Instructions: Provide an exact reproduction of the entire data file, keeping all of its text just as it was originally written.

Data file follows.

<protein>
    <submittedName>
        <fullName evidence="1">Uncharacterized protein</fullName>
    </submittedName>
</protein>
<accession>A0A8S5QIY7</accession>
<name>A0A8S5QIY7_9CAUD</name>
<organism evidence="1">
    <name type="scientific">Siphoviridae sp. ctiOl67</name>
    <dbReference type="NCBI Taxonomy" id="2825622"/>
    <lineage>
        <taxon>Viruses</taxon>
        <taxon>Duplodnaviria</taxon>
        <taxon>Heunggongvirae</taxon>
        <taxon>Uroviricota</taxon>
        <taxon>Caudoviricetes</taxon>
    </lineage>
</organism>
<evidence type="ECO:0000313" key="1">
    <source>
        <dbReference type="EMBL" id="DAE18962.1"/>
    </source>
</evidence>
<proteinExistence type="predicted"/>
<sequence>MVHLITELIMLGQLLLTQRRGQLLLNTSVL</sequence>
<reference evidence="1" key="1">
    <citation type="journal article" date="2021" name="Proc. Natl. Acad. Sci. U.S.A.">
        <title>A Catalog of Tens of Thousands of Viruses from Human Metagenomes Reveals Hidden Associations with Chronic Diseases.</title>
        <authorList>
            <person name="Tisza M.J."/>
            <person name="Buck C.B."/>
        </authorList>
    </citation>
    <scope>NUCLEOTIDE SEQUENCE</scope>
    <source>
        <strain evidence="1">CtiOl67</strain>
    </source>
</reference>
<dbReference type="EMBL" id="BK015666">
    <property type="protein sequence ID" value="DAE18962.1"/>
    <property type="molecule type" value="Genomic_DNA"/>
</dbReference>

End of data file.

<protein>
    <submittedName>
        <fullName evidence="1">Uncharacterized protein</fullName>
    </submittedName>
</protein>
<accession>A0A8S5QIY7</accession>
<name>A0A8S5QIY7_9CAUD</name>
<organism evidence="1">
    <name type="scientific">Siphoviridae sp. ctiOl67</name>
    <dbReference type="NCBI Taxonomy" id="2825622"/>
    <lineage>
        <taxon>Viruses</taxon>
        <taxon>Duplodnaviria</taxon>
        <taxon>Heunggongvirae</taxon>
        <taxon>Uroviricota</taxon>
        <taxon>Caudoviricetes</taxon>
    </lineage>
</organism>
<evidence type="ECO:0000313" key="1">
    <source>
        <dbReference type="EMBL" id="DAE18962.1"/>
    </source>
</evidence>
<proteinExistence type="predicted"/>
<sequence>MVHLITELIMLGQLLLTQRRGQLLLNTSVL</sequence>
<reference evidence="1" key="1">
    <citation type="journal article" date="2021" name="Proc. Natl. Acad. Sci. U.S.A.">
        <title>A Catalog of Tens of Thousands of Viruses from Human Metagenomes Reveals Hidden Associations with Chronic Diseases.</title>
        <authorList>
            <person name="Tisza M.J."/>
            <person name="Buck C.B."/>
        </authorList>
    </citation>
    <scope>NUCLEOTIDE SEQUENCE</scope>
    <source>
        <strain evidence="1">CtiOl67</strain>
    </source>
</reference>
<dbReference type="EMBL" id="BK015666">
    <property type="protein sequence ID" value="DAE18962.1"/>
    <property type="molecule type" value="Genomic_DNA"/>
</dbReference>